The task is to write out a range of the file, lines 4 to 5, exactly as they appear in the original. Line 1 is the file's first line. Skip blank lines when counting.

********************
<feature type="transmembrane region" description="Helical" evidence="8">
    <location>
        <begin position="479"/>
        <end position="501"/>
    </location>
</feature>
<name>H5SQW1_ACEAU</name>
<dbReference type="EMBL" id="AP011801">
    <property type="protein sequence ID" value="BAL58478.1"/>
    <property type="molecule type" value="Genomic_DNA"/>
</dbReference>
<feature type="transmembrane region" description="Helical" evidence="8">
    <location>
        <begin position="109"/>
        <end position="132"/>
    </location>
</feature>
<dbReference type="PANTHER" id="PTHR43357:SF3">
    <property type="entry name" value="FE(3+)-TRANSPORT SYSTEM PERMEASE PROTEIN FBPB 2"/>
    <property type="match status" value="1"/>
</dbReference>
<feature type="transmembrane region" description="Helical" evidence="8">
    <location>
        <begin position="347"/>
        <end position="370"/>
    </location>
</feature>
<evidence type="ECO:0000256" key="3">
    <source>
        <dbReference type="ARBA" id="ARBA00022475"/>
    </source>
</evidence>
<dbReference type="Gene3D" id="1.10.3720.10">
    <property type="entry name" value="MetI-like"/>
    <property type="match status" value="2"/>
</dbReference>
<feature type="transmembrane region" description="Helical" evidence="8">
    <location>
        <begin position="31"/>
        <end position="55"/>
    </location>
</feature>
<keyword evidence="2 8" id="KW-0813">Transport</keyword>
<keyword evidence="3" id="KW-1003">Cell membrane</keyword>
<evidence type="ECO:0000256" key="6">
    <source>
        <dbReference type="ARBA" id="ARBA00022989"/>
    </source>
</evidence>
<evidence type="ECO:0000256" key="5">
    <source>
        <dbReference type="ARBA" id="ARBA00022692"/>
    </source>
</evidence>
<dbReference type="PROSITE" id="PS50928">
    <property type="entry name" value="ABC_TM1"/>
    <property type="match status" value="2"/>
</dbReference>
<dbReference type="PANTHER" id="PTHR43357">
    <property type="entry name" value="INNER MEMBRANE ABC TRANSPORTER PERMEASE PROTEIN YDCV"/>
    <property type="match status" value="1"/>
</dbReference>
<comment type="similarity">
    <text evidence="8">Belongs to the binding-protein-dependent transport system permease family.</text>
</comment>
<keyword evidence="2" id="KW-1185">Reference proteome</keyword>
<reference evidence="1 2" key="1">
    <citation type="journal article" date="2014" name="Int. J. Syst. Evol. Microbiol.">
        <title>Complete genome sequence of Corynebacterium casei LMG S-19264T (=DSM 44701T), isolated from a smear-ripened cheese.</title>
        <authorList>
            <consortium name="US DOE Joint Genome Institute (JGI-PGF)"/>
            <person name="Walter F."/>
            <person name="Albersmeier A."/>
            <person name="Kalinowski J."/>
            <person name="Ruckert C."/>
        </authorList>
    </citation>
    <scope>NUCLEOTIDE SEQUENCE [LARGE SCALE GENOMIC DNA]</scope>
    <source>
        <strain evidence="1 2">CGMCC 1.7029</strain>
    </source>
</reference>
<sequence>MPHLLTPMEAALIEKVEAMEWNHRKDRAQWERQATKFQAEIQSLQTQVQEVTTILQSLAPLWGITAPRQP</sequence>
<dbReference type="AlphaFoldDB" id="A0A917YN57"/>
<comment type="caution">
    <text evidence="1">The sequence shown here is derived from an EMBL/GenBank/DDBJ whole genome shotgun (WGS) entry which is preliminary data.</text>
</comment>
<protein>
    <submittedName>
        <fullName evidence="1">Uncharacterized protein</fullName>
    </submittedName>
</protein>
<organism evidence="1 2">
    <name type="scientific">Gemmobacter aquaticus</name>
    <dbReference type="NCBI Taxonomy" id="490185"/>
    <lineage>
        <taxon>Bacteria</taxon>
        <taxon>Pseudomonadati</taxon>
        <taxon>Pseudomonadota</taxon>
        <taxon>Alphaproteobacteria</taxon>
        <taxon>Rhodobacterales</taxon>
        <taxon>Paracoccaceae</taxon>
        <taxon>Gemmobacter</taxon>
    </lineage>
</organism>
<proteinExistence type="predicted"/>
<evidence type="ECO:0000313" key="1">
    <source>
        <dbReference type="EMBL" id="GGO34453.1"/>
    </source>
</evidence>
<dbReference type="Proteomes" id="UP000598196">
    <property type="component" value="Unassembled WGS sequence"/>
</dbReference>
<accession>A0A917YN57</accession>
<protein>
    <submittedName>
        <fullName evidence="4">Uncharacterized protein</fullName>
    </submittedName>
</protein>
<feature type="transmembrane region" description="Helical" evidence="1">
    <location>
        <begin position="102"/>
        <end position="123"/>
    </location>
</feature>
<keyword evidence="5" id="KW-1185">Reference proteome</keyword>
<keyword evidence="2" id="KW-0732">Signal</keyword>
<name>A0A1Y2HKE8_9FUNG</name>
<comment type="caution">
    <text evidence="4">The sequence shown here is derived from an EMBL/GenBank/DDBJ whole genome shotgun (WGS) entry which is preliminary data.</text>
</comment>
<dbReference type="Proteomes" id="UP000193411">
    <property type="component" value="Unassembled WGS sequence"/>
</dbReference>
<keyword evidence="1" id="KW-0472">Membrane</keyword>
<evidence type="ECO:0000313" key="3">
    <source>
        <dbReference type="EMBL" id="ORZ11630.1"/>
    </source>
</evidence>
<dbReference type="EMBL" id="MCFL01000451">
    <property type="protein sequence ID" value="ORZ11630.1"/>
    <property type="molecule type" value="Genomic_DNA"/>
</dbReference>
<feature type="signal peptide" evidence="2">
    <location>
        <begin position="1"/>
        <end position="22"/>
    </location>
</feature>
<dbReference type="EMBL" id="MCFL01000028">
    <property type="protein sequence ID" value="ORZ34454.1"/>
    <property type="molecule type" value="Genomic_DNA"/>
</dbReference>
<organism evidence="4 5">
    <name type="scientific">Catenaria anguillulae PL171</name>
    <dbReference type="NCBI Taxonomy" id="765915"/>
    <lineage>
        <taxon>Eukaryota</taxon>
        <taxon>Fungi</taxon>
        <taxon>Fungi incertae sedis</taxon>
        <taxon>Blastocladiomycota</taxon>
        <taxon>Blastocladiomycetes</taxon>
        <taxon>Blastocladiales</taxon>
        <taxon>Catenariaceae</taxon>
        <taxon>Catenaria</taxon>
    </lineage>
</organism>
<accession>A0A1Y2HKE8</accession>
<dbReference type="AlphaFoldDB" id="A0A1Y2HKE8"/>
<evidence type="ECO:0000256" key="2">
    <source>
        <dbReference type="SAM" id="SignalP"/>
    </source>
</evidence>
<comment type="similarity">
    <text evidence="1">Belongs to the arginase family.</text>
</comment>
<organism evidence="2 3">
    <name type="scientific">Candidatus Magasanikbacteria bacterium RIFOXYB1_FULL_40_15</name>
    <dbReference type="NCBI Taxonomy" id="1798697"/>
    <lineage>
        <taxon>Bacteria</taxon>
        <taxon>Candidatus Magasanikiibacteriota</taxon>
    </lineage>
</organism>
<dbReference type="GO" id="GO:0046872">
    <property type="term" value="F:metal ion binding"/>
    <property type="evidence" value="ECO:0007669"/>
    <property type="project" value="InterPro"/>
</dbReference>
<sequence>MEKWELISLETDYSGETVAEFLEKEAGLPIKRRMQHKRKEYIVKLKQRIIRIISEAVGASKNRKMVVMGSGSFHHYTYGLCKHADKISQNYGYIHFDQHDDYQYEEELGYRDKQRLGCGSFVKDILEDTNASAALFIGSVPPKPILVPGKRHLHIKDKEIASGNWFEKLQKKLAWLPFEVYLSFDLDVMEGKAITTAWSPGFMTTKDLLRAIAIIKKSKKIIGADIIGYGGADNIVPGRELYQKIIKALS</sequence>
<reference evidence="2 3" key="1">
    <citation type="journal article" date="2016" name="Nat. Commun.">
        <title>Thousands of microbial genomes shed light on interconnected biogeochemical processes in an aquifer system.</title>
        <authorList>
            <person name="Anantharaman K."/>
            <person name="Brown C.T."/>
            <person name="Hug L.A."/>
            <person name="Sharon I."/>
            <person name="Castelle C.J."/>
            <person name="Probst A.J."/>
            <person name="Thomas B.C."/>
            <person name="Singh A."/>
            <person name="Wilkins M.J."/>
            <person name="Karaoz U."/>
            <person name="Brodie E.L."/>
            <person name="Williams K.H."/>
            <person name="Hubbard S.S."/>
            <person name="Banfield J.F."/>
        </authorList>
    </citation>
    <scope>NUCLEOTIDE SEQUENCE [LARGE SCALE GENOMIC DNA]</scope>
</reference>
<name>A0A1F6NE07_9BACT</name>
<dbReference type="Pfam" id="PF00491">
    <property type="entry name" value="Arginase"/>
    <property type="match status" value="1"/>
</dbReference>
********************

        <end position="501"/>
    </location>